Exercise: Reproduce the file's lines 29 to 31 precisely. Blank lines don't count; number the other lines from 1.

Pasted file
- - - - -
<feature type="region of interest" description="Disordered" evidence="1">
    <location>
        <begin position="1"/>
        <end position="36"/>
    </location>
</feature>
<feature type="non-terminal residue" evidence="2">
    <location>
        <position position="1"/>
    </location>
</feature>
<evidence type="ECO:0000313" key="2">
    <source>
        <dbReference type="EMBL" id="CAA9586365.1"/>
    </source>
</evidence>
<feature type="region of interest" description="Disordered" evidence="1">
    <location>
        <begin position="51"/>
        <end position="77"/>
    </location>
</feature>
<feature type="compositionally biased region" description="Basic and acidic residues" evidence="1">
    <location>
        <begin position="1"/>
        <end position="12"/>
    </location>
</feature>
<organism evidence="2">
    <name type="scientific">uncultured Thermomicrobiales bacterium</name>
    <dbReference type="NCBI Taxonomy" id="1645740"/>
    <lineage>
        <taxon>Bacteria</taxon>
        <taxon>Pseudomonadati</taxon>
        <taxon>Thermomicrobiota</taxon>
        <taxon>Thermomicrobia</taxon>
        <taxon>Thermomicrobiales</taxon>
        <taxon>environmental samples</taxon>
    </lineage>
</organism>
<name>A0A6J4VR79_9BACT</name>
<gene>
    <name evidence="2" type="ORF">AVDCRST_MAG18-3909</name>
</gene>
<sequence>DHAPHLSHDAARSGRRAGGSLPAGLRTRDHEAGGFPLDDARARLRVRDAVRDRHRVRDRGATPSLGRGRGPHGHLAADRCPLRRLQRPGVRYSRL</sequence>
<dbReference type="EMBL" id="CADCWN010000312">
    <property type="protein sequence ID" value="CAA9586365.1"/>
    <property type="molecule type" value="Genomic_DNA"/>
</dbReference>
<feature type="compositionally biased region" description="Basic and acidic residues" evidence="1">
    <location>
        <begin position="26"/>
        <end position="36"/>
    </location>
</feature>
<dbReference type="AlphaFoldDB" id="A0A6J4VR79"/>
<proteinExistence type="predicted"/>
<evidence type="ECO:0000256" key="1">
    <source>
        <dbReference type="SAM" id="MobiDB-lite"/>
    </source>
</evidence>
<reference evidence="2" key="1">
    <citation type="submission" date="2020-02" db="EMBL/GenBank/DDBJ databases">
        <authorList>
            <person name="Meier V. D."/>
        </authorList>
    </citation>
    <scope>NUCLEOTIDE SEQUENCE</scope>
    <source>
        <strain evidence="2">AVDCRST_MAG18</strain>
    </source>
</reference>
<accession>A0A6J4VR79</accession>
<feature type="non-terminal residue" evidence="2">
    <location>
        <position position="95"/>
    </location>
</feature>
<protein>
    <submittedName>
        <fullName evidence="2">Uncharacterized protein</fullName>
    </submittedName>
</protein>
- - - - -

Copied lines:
<organism evidence="2">
    <name type="scientific">uncultured Thermomicrobiales bacterium</name>
    <dbReference type="NCBI Taxonomy" id="1645740"/>